For Intravenous use only.
Administer Anavip as soon as possible after rattlesnake bite in patients who develop any signs of envenomation (e.g., local injury, coagulation abnormality, or systemic signs of envenomation).
The amount of antivenin required to treat a snake bitten patient is highly variable owing in part to the venom burden, the potency of the venom and the time to health care presentation. Use supportive measures to treat certain manifestations of rattlesnake envenomation, such as pain, swelling, hypotension, and wound infection. Contact the local poison control centers for additional individual treatment advice.
Prior to initiating treatment perform laboratory analyses, including complete blood count, platelet count, PT, PTT, serum fibrinogen level and routine serum chemistries. Repeat testing at regular intervals to gauge response to therapy and anticipate additional dosing.
Initial Dose: 10 vials
The initial dose of Anavip is 10 vials.
Reconstitute the contents of each vial with 10 milliliters (mL) of sterile normal saline. Reconstitution time should be less than one minute when using continuous gentle swirling.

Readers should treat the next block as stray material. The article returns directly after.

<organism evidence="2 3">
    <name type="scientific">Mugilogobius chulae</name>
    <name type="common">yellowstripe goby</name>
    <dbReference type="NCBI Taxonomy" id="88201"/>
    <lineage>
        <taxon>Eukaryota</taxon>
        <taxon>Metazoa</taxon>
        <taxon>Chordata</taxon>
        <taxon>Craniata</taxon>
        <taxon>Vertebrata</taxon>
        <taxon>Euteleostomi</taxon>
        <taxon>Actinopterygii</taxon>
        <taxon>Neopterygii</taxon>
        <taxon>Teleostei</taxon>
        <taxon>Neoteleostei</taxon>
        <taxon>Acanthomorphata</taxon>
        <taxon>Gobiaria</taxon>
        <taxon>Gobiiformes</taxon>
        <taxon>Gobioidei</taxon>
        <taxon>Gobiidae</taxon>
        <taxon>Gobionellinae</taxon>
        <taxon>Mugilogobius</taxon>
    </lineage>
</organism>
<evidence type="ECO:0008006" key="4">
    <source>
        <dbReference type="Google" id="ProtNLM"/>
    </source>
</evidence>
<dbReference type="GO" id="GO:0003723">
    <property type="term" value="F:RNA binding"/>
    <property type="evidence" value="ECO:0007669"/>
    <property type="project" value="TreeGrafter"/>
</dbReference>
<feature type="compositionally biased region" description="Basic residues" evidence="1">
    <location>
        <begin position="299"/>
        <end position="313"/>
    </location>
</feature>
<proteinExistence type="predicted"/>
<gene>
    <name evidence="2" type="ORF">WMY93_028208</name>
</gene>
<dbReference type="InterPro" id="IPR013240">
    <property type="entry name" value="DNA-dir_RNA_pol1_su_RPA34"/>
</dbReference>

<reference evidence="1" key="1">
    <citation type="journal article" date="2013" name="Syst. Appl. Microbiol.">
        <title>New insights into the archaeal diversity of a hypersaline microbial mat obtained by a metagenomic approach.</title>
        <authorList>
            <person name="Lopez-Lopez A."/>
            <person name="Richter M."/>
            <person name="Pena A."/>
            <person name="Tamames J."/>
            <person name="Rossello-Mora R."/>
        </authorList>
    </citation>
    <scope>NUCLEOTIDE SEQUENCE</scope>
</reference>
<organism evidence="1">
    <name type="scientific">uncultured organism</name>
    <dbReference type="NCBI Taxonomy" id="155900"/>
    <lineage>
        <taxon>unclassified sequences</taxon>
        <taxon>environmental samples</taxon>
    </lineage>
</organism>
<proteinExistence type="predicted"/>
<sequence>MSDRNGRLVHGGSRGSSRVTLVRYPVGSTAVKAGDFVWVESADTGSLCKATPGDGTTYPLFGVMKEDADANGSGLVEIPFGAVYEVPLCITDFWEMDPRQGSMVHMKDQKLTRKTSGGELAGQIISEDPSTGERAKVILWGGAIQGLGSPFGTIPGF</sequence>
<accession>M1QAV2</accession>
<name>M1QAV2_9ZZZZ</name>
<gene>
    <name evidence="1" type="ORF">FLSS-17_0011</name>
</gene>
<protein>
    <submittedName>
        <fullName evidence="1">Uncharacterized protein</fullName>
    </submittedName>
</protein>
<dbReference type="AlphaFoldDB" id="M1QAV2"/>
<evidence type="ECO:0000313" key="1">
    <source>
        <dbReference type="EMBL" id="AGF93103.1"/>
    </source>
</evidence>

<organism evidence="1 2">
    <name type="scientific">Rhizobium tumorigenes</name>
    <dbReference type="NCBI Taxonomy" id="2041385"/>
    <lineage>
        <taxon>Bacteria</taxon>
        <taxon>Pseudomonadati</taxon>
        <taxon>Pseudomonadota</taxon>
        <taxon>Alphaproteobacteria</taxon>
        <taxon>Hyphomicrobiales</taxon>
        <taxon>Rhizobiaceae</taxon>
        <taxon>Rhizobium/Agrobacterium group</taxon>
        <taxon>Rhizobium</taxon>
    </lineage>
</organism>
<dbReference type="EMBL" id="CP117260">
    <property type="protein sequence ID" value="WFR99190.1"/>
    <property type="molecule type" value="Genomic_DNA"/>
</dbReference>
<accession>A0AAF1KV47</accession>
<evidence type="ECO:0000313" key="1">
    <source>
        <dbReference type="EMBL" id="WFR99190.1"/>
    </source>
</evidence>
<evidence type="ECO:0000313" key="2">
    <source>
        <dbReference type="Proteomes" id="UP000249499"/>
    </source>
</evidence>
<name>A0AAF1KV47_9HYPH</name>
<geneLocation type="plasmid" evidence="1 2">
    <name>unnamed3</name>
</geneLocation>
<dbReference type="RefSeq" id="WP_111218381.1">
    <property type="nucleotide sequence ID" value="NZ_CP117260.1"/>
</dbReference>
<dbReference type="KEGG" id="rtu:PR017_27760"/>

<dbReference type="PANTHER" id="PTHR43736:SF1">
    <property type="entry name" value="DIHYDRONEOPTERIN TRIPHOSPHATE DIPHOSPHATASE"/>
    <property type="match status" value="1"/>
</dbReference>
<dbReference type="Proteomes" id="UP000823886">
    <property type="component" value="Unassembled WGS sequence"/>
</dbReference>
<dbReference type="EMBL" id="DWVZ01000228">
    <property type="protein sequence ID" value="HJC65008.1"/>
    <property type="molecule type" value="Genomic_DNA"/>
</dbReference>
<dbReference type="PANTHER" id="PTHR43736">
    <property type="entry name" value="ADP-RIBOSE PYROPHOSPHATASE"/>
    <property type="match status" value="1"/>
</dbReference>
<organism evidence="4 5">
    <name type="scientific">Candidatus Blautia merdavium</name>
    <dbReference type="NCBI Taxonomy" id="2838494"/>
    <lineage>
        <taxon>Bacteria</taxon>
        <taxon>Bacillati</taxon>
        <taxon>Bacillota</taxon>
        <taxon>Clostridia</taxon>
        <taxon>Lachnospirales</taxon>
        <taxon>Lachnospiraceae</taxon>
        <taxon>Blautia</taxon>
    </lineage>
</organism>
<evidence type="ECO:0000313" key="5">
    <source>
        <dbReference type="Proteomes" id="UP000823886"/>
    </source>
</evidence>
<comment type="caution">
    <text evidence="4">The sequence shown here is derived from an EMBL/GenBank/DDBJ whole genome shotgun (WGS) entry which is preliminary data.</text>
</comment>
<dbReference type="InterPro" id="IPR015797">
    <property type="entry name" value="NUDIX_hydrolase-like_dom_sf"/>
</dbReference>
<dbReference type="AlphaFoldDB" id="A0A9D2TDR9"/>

Inspect the solution visually for particulate matter and discoloration prior to administration. The solution is expected to be clear to yellow/green and opalescent. Do not use if otherwise discolored or turbid.
Combine the contents of the reconstituted vials promptly and further dilute to a total volume of 250 mL with sterile normal saline. Fluid volumes may need to be adjusted for very small children or infants. Poison Control Centers are a helpful resource for individual treatment advice.
Infuse intravenously over 60 minutes.
For the first 10 minutes infuse at a 25-50 mL/hour rate, carefully monitoring for any allergic reactions, including an anaphylactic reactions. Discontinue the infusion if any allergic reaction occurs and institute appropriate emergency treatment. Reassess the risk to benefit before continuing the infusion.
If no reactions occur, the infusion rate may be increased to the full 250 mL/hour rate until completion. If there is any allergic reaction at any time, stop the infusion, treat accordingly, and reassess the need to continue Anavip.
Following the completion of infusion, monitor the patient for at least 60 minutes for any allergic reaction and to determine that local signs of envenomation are not progressing (leading edge of local injury not progressing), systemic symptoms are resolved and coagulation parameters have normalized or are trending toward normal.
Discard partially or unused reconstituted and diluted product.